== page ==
1

terminfo database contains entries, describing "application mode". By convention, entries which correspond to buttons, pressed on keyboard, start with \EO (this is done so that applications which do not perform initialization will know in which mode terminal is initialized by default - "normal" or "application") and are named with k prefix. But for example, on Debian 10 ( /lib/terminfo/x/xterm-256color) this is not true:

$ infocmp -1|grep 'kf[0-9]='
kf1=\EOP,
kf2=\EOQ,
kf3=\EOR,
kf4=\EOS,
kf5=\E[15~,
kf6=\E[17~,
kf7=\E[18~,
kf8=\E[19~,
kf9=\E[20~,

Is this a bug in terminfo database?

  • What convention are you referring to? There's no convention that function key escape sequences start with \EO. \E[ is a very common prefix, \EO is a bit of a legacy one. – Gilles Aug 10 '17 at 22:17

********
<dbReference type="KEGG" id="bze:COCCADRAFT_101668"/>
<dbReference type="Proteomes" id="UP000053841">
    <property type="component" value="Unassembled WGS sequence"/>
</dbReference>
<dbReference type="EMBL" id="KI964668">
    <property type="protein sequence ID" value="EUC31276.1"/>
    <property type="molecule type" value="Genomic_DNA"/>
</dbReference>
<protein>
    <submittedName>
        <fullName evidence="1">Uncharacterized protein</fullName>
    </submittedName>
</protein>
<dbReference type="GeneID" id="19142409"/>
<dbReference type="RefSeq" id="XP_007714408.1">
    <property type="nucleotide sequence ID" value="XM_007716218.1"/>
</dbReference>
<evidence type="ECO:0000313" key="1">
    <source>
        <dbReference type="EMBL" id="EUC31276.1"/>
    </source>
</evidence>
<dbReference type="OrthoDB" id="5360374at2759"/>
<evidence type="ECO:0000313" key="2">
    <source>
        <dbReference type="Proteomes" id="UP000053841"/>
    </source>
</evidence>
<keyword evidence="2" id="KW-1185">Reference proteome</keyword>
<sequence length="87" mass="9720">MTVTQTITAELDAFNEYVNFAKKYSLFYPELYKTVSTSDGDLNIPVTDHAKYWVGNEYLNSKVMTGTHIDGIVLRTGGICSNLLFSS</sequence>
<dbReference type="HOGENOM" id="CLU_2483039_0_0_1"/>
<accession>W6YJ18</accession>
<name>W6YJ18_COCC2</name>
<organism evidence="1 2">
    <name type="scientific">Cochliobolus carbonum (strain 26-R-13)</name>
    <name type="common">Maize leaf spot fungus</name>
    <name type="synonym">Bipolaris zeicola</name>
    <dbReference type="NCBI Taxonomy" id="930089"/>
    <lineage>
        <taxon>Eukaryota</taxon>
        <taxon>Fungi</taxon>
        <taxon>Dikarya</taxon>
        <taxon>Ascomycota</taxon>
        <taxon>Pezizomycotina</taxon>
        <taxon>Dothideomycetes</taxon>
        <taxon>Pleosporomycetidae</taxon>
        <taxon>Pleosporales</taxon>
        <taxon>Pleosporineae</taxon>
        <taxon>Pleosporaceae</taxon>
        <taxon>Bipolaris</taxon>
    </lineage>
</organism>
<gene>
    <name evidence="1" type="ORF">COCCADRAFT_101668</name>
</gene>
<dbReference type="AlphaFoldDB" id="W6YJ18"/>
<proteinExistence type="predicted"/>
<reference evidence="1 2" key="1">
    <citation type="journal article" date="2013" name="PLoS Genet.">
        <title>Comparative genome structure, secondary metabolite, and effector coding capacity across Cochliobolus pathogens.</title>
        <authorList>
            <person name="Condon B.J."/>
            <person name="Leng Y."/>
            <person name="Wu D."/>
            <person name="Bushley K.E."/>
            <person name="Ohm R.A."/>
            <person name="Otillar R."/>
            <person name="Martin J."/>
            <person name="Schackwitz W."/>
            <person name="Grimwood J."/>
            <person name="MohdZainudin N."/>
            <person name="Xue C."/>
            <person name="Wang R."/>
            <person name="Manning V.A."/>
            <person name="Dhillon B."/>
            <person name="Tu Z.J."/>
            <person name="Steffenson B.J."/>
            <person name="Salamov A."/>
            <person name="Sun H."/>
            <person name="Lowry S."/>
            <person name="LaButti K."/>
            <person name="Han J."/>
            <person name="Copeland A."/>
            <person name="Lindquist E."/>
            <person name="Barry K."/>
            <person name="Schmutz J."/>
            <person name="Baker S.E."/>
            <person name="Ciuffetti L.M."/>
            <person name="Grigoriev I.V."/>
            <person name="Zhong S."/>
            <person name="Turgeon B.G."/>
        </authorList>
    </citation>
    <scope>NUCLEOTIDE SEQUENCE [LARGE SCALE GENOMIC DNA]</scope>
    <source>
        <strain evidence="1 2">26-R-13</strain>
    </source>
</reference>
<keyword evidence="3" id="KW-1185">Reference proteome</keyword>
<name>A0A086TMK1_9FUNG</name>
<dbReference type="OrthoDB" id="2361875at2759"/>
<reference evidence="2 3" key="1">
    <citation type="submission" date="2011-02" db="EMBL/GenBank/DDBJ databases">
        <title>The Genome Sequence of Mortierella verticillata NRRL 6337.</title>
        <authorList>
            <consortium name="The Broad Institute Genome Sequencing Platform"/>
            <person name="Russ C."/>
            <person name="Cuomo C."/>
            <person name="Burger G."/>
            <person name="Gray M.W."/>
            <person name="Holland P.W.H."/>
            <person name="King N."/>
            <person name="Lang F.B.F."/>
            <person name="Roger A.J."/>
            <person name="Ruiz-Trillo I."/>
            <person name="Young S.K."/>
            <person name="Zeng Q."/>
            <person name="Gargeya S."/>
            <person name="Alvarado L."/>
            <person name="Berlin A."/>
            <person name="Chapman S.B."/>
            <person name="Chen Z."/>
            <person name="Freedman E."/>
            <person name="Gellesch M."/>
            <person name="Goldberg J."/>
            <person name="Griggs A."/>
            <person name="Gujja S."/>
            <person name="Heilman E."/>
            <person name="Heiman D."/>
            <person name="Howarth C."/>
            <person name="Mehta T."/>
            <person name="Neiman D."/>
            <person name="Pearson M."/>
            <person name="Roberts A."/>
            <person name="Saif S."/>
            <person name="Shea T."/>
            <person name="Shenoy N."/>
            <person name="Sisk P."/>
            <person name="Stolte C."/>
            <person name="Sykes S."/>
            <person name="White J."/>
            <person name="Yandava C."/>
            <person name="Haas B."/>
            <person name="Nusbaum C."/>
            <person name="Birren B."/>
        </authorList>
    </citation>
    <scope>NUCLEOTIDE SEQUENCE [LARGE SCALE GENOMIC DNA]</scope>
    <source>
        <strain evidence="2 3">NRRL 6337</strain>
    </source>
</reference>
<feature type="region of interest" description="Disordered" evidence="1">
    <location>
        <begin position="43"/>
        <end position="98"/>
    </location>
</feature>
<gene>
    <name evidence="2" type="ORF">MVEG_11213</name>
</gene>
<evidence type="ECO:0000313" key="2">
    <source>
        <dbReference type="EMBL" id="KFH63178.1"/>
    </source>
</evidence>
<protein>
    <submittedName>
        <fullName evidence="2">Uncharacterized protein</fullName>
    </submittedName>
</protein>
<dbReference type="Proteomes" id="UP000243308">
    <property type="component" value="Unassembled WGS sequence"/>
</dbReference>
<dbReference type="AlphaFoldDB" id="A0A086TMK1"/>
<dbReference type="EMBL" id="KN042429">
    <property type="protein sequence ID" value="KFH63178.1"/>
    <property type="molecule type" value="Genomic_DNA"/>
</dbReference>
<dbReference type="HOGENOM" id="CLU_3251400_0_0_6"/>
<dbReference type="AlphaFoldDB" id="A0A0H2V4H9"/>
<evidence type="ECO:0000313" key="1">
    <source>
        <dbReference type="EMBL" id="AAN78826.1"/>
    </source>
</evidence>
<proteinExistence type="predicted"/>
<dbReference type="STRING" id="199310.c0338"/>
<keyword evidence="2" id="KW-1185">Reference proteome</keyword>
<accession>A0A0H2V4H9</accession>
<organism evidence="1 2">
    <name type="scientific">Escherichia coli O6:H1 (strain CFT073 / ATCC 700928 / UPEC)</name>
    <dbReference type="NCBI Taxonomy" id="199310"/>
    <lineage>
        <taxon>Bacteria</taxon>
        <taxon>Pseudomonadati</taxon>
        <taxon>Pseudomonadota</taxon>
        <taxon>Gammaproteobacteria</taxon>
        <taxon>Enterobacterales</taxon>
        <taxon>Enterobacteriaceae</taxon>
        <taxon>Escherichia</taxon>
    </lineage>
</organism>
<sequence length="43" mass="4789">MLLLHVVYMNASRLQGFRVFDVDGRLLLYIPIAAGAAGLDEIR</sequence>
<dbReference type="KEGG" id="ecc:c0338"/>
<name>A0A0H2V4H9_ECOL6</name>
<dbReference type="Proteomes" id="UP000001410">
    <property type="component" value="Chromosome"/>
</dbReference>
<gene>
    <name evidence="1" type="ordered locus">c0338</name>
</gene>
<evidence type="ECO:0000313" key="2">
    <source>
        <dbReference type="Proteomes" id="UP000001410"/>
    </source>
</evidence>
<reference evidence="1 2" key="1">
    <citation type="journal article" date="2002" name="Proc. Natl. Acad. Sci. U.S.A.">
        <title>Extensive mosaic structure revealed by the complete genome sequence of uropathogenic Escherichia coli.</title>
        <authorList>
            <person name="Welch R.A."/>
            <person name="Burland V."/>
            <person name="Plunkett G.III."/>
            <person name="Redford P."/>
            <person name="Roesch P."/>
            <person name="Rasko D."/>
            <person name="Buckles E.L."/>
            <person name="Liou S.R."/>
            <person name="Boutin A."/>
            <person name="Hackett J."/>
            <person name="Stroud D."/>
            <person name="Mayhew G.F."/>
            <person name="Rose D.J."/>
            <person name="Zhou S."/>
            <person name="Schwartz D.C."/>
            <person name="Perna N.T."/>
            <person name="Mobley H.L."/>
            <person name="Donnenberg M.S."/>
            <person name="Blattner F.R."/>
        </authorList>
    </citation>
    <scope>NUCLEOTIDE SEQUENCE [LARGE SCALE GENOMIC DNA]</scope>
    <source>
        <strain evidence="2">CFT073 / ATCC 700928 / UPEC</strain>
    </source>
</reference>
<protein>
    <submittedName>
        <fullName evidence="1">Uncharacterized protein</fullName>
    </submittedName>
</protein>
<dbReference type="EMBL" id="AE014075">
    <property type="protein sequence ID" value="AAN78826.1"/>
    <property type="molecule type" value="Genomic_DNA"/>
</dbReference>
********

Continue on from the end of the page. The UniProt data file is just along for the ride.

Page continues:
• @Gilles I'm referring to this answer unix.stackexchange.com/a/383087/143661 – Igor Liferenko Aug 10 '17 at 22:45
3

That's a broad topic...

Most (not all) terminals are configurable, with the ones you're familiar with responding to control sequences which provide application modes for the cursor, editing and numeric keypad keys. You may notice that I didn't list function keys.

The terminfo database describes a particular configuration of the terminal.

Your example shows a configuration used for xterm to provide a VT100-style numeric keypad. The typical PC keyboard hasn't enough keys to match the VT100 keypad (because although it has 4 keys in the "right" place, NumLock is treated specially), and (since VT100s never had function keys), it was convenient to assign that top row to the first 4 PC function keys.

With xterm, that's configurable anyway, but as noted, terminfo entries describe a particular configuration.

You'll find that configuration copied by terminal emulators which don't actually provide a VT100-compatible numeric keypad, just to imitate xterm.

That's summarized in the xterm FAQ (for other terminals, typically it isn't documented at all):

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